Ring around the banquet hall
in yellow silk a’twirl,
raise your hands, give up the call:
hurrah, the Queen is dead!

Yellow Silk by Cassandra Armstrong

When it comes to actually writing it, though? I freeze like a deer caught in headlights. I’m not at all confident in my ability to do it justice. Or in my ability to finish it if I do begin it.

Once, just once, I’d like my brain to operate as a normal brain, so I can Get Shit Done.

Other ways to support me:

October Art and Writing Challenge Wrap-Up

Though I didn’t share many of the haiku I wrote in October to WordPress, I still want to talk about the challenge, why I chose to do it, and what I got from it–the good and the bad.

I was stumbling around on Twitter and came across this post by Holly. On a whim, I decided to give it a try. It seemed like the perfect opportunity to 1) force myself to write and 2) practice my digital art skills. And it was a prompt list all about autumn and Halloween, two of my favorite things.

Why did I choose to write all haiku? Because I find haiku to be rather easy to write, and I’m good at them. I also didn’t want to spend a lot of time writing long poems as it was my intention to finish a 31-day challenge in only 15 days. Because I’m extra af sometimes.

For the most part, I really enjoyed the challenge. And I like most of the poems I wrote for it, with notable favorites being Death and Witches. There were a few I felt were not my best work, especially towards the end of the challenge, but I’m proud nonetheless. I did finish the challenge, after all. It’s not very often I get to say that.

Endeavoring to write 31 poems in 15 days did what it was supposed to: it forced me to write. Multiple times per day, in fact. Which is somehow both a positive and negative thing. I definitely started feeling some burnout towards the end of the challenge. The last few poems felt like pulling teeth. I started to hate what I was writing and didn’t want to do it anymore. But I was determined to finish the challenge, so I made it easier on myself the only way I could: I stopped drawing illustrations for each poem and used stock photos to complement each piece. That helped a lot, and I was able to finish on a high note.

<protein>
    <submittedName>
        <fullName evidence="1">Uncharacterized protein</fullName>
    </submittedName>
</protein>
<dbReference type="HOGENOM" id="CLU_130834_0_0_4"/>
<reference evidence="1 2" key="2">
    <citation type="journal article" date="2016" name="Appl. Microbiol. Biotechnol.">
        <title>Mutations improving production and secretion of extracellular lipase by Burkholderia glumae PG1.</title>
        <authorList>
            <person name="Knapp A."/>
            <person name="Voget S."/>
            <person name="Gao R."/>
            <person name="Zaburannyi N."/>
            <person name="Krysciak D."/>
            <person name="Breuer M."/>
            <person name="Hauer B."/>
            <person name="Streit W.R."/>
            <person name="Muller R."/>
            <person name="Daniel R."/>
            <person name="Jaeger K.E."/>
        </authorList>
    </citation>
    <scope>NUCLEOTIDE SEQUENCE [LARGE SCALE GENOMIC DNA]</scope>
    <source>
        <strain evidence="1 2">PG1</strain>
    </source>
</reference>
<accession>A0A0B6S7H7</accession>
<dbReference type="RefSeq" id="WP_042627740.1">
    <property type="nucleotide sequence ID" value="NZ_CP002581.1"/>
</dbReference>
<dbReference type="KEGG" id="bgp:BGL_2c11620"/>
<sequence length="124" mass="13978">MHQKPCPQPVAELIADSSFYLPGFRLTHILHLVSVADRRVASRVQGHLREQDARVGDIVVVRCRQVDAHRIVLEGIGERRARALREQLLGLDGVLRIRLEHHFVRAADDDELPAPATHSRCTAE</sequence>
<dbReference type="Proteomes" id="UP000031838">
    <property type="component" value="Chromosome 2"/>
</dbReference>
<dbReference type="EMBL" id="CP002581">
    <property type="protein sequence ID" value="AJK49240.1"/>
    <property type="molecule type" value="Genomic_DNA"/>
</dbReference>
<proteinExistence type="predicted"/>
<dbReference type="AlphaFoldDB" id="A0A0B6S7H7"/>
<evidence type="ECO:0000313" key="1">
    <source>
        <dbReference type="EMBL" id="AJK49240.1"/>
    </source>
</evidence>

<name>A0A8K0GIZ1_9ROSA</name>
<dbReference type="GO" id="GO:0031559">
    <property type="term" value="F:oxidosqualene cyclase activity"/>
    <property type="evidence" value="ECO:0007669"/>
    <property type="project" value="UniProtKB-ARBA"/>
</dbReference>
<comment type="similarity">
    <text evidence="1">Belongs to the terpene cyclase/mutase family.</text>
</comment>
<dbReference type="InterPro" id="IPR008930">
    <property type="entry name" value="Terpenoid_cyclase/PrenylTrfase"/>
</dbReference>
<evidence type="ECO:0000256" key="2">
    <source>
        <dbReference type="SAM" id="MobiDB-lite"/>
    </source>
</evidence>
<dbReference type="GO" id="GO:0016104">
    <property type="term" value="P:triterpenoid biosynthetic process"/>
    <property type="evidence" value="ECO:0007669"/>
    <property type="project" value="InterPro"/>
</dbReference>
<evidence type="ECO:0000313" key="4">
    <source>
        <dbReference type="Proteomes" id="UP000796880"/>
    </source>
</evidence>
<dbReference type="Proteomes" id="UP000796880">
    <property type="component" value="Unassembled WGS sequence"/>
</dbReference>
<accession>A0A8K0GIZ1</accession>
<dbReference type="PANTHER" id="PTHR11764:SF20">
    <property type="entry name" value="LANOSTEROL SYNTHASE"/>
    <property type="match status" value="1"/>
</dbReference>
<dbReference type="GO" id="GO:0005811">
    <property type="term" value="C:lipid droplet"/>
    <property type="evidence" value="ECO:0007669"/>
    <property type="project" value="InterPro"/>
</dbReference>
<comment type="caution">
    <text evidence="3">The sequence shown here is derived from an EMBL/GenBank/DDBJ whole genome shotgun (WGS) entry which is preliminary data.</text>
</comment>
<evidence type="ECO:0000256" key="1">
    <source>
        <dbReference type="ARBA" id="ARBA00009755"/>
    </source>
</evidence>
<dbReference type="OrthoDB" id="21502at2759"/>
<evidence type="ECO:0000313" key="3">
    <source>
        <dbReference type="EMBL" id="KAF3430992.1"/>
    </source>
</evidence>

For the last poem, I chose to break away from the haiku format. It is, of course, titled Halloween. Enjoy!

Read the rest of the poems here or on my Instagram.

Beware:
when the nights grow chillier
and a red moon turns clouds into rivers of blood —
Hallowe’en is here.

Look:
the pumpkins put on smiles,
jagged teeth gnashing fire into pulp —
Hallowe’en is here.

Watch:
the witches take their vengeance to the sky
phoenixes risen from the ashes of their abusers —
Hallowe’en is here.

Listen:
to the breaths of ghosts on the wind,
the long-lost souls doomed to roam earth —
Hallowe’en is here.

Duck!
The bats in the belfry have awoken,
a black cloud that blots out the moon —
Hallowe’en is here.

Scream:
the doorbell is a too-normal sound
among all these phenomena.
Hallowe’en is here.

Smile:
at the painted faces of the children
dressed as ghouls and ghosts and gross things.
Hallowe’en is here.

Sink:
into warm blankets, autumn treats at hand,
and wait for the next round of haunts.
Hallowe’en is here.

Other ways to support me:

Macbeth Doth Come: A Poem

I press my hand to
black fur soft as
a newborn’s blanket.